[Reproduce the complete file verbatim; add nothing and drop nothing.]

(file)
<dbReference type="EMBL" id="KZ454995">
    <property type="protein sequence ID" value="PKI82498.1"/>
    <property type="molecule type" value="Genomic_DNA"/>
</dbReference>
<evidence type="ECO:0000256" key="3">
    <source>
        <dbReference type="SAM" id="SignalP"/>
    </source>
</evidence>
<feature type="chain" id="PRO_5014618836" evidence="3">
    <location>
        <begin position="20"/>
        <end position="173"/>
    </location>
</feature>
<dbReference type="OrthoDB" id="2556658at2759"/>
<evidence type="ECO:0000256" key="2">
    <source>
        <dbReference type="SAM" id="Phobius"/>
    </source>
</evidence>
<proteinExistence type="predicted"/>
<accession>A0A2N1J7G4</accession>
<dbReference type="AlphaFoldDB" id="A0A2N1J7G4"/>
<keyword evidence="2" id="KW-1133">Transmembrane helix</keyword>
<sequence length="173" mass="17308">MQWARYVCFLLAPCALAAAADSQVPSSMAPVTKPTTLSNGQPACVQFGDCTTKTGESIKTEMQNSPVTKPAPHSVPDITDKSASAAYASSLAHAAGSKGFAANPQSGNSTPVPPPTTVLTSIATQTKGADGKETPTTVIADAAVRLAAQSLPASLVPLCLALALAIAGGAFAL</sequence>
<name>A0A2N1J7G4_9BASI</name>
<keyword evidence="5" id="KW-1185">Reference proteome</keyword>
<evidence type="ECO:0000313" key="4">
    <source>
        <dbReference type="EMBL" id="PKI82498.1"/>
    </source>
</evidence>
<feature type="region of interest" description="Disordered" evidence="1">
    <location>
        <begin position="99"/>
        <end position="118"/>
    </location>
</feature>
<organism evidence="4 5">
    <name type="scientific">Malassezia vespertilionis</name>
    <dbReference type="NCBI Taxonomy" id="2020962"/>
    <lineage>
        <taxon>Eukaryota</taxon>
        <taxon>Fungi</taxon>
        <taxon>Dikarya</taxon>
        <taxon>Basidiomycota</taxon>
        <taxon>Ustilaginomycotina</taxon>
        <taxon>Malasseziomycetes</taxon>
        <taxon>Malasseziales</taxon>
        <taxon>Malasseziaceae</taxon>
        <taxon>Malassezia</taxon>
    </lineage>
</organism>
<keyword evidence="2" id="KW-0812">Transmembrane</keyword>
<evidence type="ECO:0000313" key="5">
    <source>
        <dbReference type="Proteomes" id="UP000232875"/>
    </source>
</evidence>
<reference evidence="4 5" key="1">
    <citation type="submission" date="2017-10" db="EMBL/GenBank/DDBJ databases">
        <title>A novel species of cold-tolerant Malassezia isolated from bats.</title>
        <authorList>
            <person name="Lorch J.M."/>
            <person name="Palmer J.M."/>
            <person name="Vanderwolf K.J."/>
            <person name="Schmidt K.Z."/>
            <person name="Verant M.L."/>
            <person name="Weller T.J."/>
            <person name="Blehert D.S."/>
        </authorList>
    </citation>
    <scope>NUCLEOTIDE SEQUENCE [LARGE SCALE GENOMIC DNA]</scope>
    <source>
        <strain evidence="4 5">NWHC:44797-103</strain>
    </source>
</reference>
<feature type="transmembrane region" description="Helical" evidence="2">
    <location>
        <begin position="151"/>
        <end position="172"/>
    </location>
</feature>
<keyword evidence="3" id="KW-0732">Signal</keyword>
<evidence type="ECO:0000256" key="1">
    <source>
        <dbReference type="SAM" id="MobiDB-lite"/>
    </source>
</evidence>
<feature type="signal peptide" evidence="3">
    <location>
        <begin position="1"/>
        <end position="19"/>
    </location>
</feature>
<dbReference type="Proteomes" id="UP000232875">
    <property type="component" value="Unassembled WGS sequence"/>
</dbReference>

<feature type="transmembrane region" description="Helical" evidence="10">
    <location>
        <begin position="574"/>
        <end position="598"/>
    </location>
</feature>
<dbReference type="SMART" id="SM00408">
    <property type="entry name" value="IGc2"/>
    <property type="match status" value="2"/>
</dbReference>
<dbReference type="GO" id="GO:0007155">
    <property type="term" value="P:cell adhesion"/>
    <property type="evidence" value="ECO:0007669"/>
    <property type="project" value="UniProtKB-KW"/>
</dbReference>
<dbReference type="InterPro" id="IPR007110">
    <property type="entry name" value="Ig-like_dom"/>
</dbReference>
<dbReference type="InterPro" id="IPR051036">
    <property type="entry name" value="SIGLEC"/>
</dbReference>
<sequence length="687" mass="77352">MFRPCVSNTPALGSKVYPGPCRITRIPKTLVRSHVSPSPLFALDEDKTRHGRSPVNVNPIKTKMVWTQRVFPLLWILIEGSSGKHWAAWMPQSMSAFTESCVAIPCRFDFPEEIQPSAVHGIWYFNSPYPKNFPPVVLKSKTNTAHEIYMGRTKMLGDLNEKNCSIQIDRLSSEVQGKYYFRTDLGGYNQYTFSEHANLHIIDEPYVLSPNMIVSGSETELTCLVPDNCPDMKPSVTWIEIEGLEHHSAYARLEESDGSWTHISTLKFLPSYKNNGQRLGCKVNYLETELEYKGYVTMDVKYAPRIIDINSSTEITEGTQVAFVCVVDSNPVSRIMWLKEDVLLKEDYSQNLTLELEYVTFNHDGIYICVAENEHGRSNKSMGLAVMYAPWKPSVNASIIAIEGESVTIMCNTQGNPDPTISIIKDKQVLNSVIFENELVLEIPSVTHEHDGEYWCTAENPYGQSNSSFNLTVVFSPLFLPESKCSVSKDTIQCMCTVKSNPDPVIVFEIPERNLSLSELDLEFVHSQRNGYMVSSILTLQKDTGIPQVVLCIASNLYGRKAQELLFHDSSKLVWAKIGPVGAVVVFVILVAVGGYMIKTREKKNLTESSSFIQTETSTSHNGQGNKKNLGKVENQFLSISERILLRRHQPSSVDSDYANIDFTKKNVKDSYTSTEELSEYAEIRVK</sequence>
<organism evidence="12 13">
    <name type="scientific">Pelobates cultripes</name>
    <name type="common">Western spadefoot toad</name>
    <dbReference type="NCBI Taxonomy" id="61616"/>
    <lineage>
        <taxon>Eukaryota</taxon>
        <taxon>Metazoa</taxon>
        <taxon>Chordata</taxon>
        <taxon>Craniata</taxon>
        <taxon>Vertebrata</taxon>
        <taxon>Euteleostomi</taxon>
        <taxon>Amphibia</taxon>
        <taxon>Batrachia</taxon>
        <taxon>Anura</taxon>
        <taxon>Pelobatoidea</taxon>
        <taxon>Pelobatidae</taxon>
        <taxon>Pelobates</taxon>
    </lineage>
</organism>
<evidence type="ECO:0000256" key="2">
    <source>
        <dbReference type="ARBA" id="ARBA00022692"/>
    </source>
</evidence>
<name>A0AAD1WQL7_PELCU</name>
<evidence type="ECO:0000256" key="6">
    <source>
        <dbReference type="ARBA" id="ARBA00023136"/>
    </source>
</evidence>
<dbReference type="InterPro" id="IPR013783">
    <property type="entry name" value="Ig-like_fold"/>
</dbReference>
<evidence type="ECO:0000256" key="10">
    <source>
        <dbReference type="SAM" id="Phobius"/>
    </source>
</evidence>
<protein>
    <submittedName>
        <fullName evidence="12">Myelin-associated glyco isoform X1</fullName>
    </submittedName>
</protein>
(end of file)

<dbReference type="EMBL" id="KZ454995">
    <property type="protein sequence ID" value="PKI82498.1"/>
    <property type="molecule type" value="Genomic_DNA"/>
</dbReference>
<evidence type="ECO:0000256" key="3">
    <source>
        <dbReference type="SAM" id="SignalP"/>
    </source>
</evidence>
<feature type="chain" id="PRO_5014618836" evidence="3">
    <location>
        <begin position="20"/>
        <end position="173"/>
    </location>
</feature>
<dbReference type="OrthoDB" id="2556658at2759"/>
<evidence type="ECO:0000256" key="2">
    <source>
        <dbReference type="SAM" id="Phobius"/>
    </source>
</evidence>
<proteinExistence type="predicted"/>
<accession>A0A2N1J7G4</accession>
<dbReference type="AlphaFoldDB" id="A0A2N1J7G4"/>
<keyword evidence="2" id="KW-1133">Transmembrane helix</keyword>
<sequence length="173" mass="17308">MQWARYVCFLLAPCALAAAADSQVPSSMAPVTKPTTLSNGQPACVQFGDCTTKTGESIKTEMQNSPVTKPAPHSVPDITDKSASAAYASSLAHAAGSKGFAANPQSGNSTPVPPPTTVLTSIATQTKGADGKETPTTVIADAAVRLAAQSLPASLVPLCLALALAIAGGAFAL</sequence>
<name>A0A2N1J7G4_9BASI</name>
<keyword evidence="5" id="KW-1185">Reference proteome</keyword>
<evidence type="ECO:0000313" key="4">
    <source>
        <dbReference type="EMBL" id="PKI82498.1"/>
    </source>
</evidence>
<feature type="region of interest" description="Disordered" evidence="1">
    <location>
        <begin position="99"/>
        <end position="118"/>
    </location>
</feature>
<organism evidence="4 5">
    <name type="scientific">Malassezia vespertilionis</name>
    <dbReference type="NCBI Taxonomy" id="2020962"/>
    <lineage>
        <taxon>Eukaryota</taxon>
        <taxon>Fungi</taxon>
        <taxon>Dikarya</taxon>
        <taxon>Basidiomycota</taxon>
        <taxon>Ustilaginomycotina</taxon>
        <taxon>Malasseziomycetes</taxon>
        <taxon>Malasseziales</taxon>
        <taxon>Malasseziaceae</taxon>
        <taxon>Malassezia</taxon>
    </lineage>
</organism>
<keyword evidence="2" id="KW-0812">Transmembrane</keyword>
<evidence type="ECO:0000313" key="5">
    <source>
        <dbReference type="Proteomes" id="UP000232875"/>
    </source>
</evidence>
<reference evidence="4 5" key="1">
    <citation type="submission" date="2017-10" db="EMBL/GenBank/DDBJ databases">
        <title>A novel species of cold-tolerant Malassezia isolated from bats.</title>
        <authorList>
            <person name="Lorch J.M."/>
            <person name="Palmer J.M."/>
            <person name="Vanderwolf K.J."/>
            <person name="Schmidt K.Z."/>
            <person name="Verant M.L."/>
            <person name="Weller T.J."/>
            <person name="Blehert D.S."/>
        </authorList>
    </citation>
    <scope>NUCLEOTIDE SEQUENCE [LARGE SCALE GENOMIC DNA]</scope>
    <source>
        <strain evidence="4 5">NWHC:44797-103</strain>
    </source>
</reference>
<feature type="transmembrane region" description="Helical" evidence="2">
    <location>
        <begin position="151"/>
        <end position="172"/>
    </location>
</feature>
<keyword evidence="3" id="KW-0732">Signal</keyword>
<evidence type="ECO:0000256" key="1">
    <source>
        <dbReference type="SAM" id="MobiDB-lite"/>
    </source>
</evidence>
<feature type="signal peptide" evidence="3">
    <location>
        <begin position="1"/>
        <end position="19"/>
    </location>
</feature>
<dbReference type="Proteomes" id="UP000232875">
    <property type="component" value="Unassembled WGS sequence"/>
</dbReference>

<feature type="transmembrane region" description="Helical" evidence="10">
    <location>
        <begin position="574"/>
        <end position="598"/>
    </location>
</feature>
<dbReference type="SMART" id="SM00408">
    <property type="entry name" value="IGc2"/>
    <property type="match status" value="2"/>
</dbReference>
<dbReference type="GO" id="GO:0007155">
    <property type="term" value="P:cell adhesion"/>
    <property type="evidence" value="ECO:0007669"/>
    <property type="project" value="UniProtKB-KW"/>
</dbReference>
<dbReference type="InterPro" id="IPR007110">
    <property type="entry name" value="Ig-like_dom"/>
</dbReference>
<dbReference type="InterPro" id="IPR051036">
    <property type="entry name" value="SIGLEC"/>
</dbReference>
<sequence length="687" mass="77352">MFRPCVSNTPALGSKVYPGPCRITRIPKTLVRSHVSPSPLFALDEDKTRHGRSPVNVNPIKTKMVWTQRVFPLLWILIEGSSGKHWAAWMPQSMSAFTESCVAIPCRFDFPEEIQPSAVHGIWYFNSPYPKNFPPVVLKSKTNTAHEIYMGRTKMLGDLNEKNCSIQIDRLSSEVQGKYYFRTDLGGYNQYTFSEHANLHIIDEPYVLSPNMIVSGSETELTCLVPDNCPDMKPSVTWIEIEGLEHHSAYARLEESDGSWTHISTLKFLPSYKNNGQRLGCKVNYLETELEYKGYVTMDVKYAPRIIDINSSTEITEGTQVAFVCVVDSNPVSRIMWLKEDVLLKEDYSQNLTLELEYVTFNHDGIYICVAENEHGRSNKSMGLAVMYAPWKPSVNASIIAIEGESVTIMCNTQGNPDPTISIIKDKQVLNSVIFENELVLEIPSVTHEHDGEYWCTAENPYGQSNSSFNLTVVFSPLFLPESKCSVSKDTIQCMCTVKSNPDPVIVFEIPERNLSLSELDLEFVHSQRNGYMVSSILTLQKDTGIPQVVLCIASNLYGRKAQELLFHDSSKLVWAKIGPVGAVVVFVILVAVGGYMIKTREKKNLTESSSFIQTETSTSHNGQGNKKNLGKVENQFLSISERILLRRHQPSSVDSDYANIDFTKKNVKDSYTSTEELSEYAEIRVK</sequence>
<organism evidence="12 13">
    <name type="scientific">Pelobates cultripes</name>
    <name type="common">Western spadefoot toad</name>
    <dbReference type="NCBI Taxonomy" id="61616"/>
    <lineage>
        <taxon>Eukaryota</taxon>
        <taxon>Metazoa</taxon>
        <taxon>Chordata</taxon>
        <taxon>Craniata</taxon>
        <taxon>Vertebrata</taxon>
        <taxon>Euteleostomi</taxon>
        <taxon>Amphibia</taxon>
        <taxon>Batrachia</taxon>
        <taxon>Anura</taxon>
        <taxon>Pelobatoidea</taxon>
        <taxon>Pelobatidae</taxon>
        <taxon>Pelobates</taxon>
    </lineage>
</organism>
<evidence type="ECO:0000256" key="2">
    <source>
        <dbReference type="ARBA" id="ARBA00022692"/>
    </source>
</evidence>
<name>A0AAD1WQL7_PELCU</name>
<evidence type="ECO:0000256" key="6">
    <source>
        <dbReference type="ARBA" id="ARBA00023136"/>
    </source>
</evidence>
<dbReference type="InterPro" id="IPR013783">
    <property type="entry name" value="Ig-like_fold"/>
</dbReference>
<evidence type="ECO:0000256" key="10">
    <source>
        <dbReference type="SAM" id="Phobius"/>
    </source>
</evidence>
<protein>
    <submittedName>
        <fullName evidence="12">Myelin-associated glyco isoform X1</fullName>
    </submittedName>
</protein>